Regional, business leaders step into climate breach at San Francisco summit
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Thousands of governors, mayors, CEOs and experts gathered Wednesday at a problem-solving summit to tackle global warming as a monster hurricane bearing the fingerprint of climate change threatens the US eastern seaboard.
While deadlocked UN-led talks sputter towards a December summit of national leaders, the three day conference spread across San Francisco will unveil scores of initiatives supporting the transition to a global economy fueled by clean energy rather than planet-warming fossil fuels.
Dozens of cities, provinces, states and multinational companies, for example, will pledge to run on clean energy -- mostly solar or wind -- within a few decades.
Leading the way, outgoing California governor Jerry Brown signed legislation Monday committing the state to purging greenhouse gases from its electricity grid by 2045.
"We all have the opportunity and the obligation to do our part to combat climate change," he told AFP after signing the bill into law.
Megacities will report greenhouse gas emissions trending downward, and nearly 1,000 institutional investors overseeing trillions in assets have, at least in part, turned their backs on planet-warming fossil fuels.
Pension funds in Europe, the United States and Japan announced shifts in their portfolios from brown to green energy.
Thirty-four governors from nine mostly tropical nations, meanwhile, unveiled partnerships supporting indigenous efforts to sustainably manage tropical, carbon-rich forests.
A consortium of nine philanthropies, including the Ford and Rockefeller Foundations, ponied up nearly half-a-billion dollars towards the same goal.
"This summit is going to be a showcase for the whole world in terms of climate action," said Ethan Elkind, head of the climate program at the Center for Law, Energy & the Environment at the University of California, Berkeley.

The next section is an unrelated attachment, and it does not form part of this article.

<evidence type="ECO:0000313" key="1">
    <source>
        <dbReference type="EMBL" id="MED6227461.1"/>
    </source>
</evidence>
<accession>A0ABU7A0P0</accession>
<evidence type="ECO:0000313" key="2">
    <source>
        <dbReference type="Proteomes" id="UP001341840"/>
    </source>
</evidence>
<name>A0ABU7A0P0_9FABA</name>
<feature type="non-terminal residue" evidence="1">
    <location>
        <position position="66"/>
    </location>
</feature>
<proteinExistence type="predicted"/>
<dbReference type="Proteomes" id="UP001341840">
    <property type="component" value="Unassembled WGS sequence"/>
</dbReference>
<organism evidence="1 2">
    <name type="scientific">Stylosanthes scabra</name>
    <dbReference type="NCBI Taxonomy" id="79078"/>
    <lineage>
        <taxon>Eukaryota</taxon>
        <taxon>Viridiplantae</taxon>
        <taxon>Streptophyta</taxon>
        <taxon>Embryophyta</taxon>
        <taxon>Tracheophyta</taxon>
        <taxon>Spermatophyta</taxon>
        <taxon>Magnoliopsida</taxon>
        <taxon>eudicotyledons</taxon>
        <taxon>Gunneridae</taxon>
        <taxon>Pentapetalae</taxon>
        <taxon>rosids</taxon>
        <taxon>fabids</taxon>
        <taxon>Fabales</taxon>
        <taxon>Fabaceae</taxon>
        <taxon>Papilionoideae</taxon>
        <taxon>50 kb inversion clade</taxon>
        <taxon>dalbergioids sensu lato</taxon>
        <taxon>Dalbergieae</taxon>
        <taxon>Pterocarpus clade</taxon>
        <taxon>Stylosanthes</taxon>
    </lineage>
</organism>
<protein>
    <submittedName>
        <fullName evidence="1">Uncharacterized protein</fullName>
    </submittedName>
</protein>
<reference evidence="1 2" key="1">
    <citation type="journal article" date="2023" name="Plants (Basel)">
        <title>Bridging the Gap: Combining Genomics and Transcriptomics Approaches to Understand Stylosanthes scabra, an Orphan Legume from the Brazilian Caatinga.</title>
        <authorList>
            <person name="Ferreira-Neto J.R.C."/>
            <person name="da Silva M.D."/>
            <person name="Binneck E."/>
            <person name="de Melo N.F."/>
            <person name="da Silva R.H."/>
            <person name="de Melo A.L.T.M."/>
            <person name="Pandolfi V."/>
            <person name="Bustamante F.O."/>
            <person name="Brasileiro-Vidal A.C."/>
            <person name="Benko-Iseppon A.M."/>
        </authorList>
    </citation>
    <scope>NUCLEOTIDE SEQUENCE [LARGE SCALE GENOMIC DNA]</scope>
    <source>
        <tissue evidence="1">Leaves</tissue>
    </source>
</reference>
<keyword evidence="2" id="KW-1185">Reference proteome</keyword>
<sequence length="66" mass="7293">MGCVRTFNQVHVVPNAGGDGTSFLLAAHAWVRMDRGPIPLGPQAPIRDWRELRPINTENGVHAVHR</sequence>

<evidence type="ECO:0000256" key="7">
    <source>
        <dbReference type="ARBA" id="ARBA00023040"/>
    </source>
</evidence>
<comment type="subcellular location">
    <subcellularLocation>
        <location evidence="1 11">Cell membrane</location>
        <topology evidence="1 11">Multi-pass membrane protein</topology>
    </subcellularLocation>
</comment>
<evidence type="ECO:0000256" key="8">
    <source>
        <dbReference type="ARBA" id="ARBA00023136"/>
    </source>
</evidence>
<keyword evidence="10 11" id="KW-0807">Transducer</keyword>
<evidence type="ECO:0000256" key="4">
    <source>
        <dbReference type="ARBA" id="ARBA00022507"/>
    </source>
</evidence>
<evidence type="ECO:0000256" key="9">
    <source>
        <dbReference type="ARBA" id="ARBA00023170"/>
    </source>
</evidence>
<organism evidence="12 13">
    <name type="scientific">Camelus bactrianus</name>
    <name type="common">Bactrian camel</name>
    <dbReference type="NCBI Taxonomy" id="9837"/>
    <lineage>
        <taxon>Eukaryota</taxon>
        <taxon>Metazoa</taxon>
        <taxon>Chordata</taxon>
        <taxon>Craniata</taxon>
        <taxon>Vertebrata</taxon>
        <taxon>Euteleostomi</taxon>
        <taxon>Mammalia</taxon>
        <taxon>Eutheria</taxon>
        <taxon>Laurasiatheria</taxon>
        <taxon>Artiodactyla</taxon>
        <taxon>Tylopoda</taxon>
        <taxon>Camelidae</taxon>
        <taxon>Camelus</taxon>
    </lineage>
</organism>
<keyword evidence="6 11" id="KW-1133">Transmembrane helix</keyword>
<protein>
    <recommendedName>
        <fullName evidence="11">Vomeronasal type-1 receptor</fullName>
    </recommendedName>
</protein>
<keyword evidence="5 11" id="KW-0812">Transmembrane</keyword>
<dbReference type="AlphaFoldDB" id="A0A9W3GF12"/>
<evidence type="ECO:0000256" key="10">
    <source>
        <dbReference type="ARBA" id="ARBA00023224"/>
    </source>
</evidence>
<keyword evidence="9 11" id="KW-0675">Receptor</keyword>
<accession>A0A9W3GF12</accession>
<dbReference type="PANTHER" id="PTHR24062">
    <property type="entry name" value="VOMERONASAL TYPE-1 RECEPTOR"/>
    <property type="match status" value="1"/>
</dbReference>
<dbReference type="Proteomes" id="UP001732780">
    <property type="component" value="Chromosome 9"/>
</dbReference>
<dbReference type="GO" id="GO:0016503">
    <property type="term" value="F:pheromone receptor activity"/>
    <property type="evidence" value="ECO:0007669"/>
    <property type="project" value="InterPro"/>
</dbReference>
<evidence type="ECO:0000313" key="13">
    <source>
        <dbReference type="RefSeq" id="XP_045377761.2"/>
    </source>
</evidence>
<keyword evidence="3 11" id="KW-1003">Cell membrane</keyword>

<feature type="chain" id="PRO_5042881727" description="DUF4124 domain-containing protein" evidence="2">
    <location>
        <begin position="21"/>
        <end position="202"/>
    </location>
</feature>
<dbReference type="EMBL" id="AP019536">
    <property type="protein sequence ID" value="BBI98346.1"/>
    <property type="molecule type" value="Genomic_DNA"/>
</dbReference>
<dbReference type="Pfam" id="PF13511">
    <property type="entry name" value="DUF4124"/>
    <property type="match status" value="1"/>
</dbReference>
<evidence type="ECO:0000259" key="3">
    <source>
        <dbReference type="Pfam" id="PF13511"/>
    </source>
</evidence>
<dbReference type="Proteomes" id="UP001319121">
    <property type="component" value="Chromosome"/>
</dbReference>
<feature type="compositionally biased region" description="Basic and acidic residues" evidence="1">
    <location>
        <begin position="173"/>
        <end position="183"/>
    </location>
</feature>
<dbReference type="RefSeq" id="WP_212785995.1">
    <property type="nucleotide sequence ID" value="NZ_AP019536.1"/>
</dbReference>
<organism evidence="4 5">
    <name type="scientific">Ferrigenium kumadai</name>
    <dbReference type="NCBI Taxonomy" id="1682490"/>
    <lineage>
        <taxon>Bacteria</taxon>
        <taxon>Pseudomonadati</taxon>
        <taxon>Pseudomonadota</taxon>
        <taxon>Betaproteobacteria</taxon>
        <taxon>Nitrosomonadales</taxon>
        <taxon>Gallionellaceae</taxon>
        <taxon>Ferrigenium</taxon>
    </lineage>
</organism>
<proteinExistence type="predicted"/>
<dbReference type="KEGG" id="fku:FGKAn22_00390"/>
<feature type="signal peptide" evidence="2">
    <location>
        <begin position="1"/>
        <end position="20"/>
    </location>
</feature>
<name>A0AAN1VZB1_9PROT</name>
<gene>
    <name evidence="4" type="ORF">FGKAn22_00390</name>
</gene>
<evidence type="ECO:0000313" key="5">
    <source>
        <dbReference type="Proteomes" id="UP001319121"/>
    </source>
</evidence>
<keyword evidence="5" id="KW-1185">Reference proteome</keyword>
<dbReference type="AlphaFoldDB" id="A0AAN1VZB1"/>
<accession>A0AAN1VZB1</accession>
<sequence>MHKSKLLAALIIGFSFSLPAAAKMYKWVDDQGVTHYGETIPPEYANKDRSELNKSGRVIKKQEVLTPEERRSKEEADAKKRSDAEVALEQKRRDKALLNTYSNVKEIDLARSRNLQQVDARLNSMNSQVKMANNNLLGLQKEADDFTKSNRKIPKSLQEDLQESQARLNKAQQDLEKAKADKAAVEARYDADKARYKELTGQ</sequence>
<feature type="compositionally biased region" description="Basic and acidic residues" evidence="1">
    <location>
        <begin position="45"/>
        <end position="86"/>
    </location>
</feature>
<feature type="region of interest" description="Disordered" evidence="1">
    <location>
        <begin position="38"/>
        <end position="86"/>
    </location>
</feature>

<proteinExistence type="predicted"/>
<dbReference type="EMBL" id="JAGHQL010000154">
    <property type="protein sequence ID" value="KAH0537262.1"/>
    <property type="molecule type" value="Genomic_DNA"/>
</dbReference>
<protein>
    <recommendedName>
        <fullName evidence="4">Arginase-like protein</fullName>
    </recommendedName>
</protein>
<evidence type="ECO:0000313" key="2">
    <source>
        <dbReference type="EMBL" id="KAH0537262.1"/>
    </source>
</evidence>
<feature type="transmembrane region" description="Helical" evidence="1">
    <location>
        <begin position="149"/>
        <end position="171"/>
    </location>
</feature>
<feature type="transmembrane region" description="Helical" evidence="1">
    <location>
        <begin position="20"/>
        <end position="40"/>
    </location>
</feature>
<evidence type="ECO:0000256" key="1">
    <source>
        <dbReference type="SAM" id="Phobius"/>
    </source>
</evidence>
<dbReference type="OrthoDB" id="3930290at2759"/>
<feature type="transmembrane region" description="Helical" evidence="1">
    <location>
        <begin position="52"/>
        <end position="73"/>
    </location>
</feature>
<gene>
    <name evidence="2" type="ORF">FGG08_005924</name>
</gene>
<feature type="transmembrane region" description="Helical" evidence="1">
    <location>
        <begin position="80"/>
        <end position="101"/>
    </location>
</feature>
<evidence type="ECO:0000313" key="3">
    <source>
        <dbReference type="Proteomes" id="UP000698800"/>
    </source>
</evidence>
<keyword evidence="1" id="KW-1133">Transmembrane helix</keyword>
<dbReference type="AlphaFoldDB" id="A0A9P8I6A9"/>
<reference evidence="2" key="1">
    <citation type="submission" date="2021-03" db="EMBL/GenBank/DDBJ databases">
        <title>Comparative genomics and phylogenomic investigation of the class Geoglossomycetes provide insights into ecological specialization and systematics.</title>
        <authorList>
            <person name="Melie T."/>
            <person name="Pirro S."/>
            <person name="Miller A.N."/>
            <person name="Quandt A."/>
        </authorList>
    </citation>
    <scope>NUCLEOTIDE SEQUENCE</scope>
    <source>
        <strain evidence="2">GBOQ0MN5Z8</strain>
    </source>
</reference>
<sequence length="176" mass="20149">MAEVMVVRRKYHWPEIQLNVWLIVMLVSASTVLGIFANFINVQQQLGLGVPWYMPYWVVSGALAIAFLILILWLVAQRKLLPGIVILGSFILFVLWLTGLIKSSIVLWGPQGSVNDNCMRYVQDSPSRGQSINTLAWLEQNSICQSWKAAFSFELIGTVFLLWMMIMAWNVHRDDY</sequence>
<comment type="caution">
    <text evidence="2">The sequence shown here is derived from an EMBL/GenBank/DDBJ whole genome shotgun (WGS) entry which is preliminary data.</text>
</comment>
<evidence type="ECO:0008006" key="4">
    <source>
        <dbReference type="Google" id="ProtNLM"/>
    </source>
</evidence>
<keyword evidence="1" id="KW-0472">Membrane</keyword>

'Dark and dangerous future'
Such efforts, however, have not been enough to salvage US commitments under the Paris climate treaty to reduce greenhouse gases, undermined by President Donald Trump's decision to scrap his predecessor's climate policies and promote the use of fossil fuels.
"Current federal and real economy commitments, combined with market forces, will drive US emissions to 17 percent below 2005 levels by 2025 -- roughly two-thirds of the way to the original US target," according to a report released Wednesday.
Under the Paris deal, the United States committed to cutting its carbon pollution 26-28 percent by 2025.
"The Obama target was always going to be a stretch," co-author Paul Bodnar, managing director of the Rocky Mountain Institute, told journalists.
"This work shows definitively that states, cities and businesses have the power to bring the nation to the brink of that ambitious target through their own authorities."
But the groundswell of climate action cannot obscure the fact that global warming continues to outpace efforts to tame it, in the US and across the globe.
After remaining stable for three years, raising hopes that they had peaked, carbon dioxide emissions from human sources rose in 2017 to historic levels.
"If we do not change course by 2020, we risk missing the point where we can avoid runaway climate change," UN Secretary-General Antonio Guterres said earlier this week, warning of a "dark and dangerous future."
The 196-nation Paris Agreement calls for capping global warming at "well below" two degrees Celsius (3.6 degrees Fahrenheit), and vows to strive for a 1.5 C limit if possible.
'We Are Still In'
But even if all nations honor voluntary carbon-cutting vows submitted in an annex, we are trending toward a world at least 3 C warmer than the preindustrial era, a scenario scientists say would tug at the fabric of civilization.
"Earth hasn't seen 3 C in three million years," said Lord Nicholas Stern, the first economist to seriously calculate the costs and benefits of taking action to halt climate change.
"With only one degree Celsius of warming so far, we are experiencing very severe effects," including deadly heatwaves, flooding, and storm surges engorged by rising seas, he told AFP.
Taking bold action now, he added, could deliver trillions of dollars in benefits, ranging from avoided costs to millions of jobs in low-carbon economies.
Trump opted out of the Paris Agreement shortly after gaining office, and has hammered away at the domestic and international climate policies of his predecessor, Barack Obama.
His administration has sought to relax pollution rules for coal-fired power plants and roll back car-mileage standards, the twin pillars of Obama's Clean Energy Plan.
US mayors, governors and business leaders -- under the banner "We Are Still In" -- have pushed back by adopting more ambitious targets at the local level.
Taken together, these jurisdictions represent about half of the US economy, the equivalent of the third-largest country in the world, according to the report.